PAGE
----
Haas driver Grosjean is just two points away from a race ban after a penalty at Austin.

shares
comments
Failed Force India F1 buyer Rich Energy to join Haas as title sponsor

Previous article

Failed Force India F1 buyer Rich Energy to join Haas as title sponsor

Next article

Newey pitched 'slippery kerb' as F1 runoff abuse deterrent to FIA

Newey pitched 'slippery kerb' as F1 runoff abuse deterrent to FIA
Load comments
The 'surprise' Mercedes time that puts F1's victory fight back on a knife-edge in France Plus

The 'surprise' Mercedes time that puts F1's victory fight back on a knife-edge in France

Red Bull led the way after the first two practice sessions for the 2021 French Grand Prix, but only just ahead of Mercedes. There was all the usual practice skulduggery complicating the performance picture, but one aspect seen at the world champion squad gave it a ‘surprise’ lift, as it looks to leave its street-circuit struggles firmly in the past

How Ferrari got its F1 recovery plan working Plus

How Ferrari got its F1 recovery plan working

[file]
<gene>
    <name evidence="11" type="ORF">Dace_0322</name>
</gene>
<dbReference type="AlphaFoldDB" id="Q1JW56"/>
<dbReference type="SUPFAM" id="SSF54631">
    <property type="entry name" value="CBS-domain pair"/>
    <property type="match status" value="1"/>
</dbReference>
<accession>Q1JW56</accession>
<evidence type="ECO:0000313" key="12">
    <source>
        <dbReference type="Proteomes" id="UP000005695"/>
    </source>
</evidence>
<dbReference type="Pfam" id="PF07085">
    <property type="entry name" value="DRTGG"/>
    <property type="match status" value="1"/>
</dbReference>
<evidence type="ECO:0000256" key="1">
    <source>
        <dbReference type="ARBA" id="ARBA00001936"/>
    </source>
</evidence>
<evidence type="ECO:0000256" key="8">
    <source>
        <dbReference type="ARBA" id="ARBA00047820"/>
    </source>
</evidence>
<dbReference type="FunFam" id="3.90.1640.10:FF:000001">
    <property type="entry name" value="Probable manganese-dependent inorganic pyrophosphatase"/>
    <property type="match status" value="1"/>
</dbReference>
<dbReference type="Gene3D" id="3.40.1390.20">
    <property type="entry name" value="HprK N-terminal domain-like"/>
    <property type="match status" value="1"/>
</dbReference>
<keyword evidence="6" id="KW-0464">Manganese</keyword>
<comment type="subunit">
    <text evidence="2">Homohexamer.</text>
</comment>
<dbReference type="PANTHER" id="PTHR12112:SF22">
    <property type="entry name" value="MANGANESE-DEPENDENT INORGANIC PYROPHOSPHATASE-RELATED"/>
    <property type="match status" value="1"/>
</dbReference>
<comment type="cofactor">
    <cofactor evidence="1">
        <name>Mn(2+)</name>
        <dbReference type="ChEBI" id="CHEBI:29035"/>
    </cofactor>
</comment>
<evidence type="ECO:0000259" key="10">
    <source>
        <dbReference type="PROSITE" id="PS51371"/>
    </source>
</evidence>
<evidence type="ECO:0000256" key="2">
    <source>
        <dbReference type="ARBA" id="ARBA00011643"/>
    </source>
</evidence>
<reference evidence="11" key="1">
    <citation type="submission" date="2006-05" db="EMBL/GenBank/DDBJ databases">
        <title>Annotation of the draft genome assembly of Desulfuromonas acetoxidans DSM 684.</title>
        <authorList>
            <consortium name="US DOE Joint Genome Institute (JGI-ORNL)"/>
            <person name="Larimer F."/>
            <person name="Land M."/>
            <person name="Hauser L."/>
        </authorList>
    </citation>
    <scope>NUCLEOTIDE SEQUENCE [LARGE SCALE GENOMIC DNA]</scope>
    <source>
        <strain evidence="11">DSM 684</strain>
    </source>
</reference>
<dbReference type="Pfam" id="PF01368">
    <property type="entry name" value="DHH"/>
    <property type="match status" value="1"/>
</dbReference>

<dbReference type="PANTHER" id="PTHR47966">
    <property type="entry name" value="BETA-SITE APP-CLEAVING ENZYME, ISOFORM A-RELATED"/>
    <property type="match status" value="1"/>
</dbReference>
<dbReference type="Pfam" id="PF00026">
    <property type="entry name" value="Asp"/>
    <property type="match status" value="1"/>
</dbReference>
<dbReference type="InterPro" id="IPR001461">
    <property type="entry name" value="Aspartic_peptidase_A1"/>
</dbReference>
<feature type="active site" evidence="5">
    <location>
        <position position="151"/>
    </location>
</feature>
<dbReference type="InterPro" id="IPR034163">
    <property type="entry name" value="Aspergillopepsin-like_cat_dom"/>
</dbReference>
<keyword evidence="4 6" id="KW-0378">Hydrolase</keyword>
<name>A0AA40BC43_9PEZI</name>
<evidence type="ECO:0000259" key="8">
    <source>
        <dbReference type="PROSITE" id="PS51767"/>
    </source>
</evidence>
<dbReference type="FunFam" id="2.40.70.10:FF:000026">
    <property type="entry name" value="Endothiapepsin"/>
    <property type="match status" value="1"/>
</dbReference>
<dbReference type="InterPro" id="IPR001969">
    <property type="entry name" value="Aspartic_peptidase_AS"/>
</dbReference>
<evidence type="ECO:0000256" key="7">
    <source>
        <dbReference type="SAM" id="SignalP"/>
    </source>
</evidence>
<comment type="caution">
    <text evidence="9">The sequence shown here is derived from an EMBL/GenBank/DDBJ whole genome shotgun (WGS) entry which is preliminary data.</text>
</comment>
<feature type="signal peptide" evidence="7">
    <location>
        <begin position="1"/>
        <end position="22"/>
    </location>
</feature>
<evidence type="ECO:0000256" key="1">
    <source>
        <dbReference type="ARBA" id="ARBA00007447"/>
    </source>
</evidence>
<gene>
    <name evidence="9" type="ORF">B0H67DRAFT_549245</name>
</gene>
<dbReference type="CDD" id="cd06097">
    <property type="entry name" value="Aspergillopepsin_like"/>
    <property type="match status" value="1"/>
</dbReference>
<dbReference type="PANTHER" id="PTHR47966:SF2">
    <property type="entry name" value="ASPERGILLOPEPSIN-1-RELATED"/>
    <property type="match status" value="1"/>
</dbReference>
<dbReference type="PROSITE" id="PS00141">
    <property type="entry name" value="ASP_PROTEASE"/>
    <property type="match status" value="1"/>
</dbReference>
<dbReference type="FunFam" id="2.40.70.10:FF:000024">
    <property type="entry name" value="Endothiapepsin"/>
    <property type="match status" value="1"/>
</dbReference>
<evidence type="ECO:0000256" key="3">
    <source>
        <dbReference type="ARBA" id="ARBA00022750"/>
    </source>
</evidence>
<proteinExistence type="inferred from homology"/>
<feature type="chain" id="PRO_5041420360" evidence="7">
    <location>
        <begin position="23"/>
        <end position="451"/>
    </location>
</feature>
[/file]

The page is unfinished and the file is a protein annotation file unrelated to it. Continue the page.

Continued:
After its worst campaign in 40 years, the famous Italian team had to bounce back in 2021 – and it appears to be delivering. Although it concedes the pole positions in Monaco and Baku paint a somewhat misleading picture of its competitiveness, the team is heading into the 2022 rules revamp on much stronger footing to go for wins again

Formula 1
Jun 18, 2021
The joy that exposes F1’s key weakness Plus

The joy that exposes F1’s key weakness

Long-awaited wins for ex-Formula 1 drivers Marcus Ericsson and Kevin Magnussen in IndyCar and IMSA last weekend gave F1 a reminder of what it is missing. But with the new rules aimed at levelling the playing field, there’s renewed optimism that more drivers can have a rewarding result when their day of days comes

Formula 1
Jun 17, 2021
The figures Red Bull and Mercedes can't afford to see again in F1 2021 Plus

The figures Red Bull and Mercedes can't afford to see again in F1 2021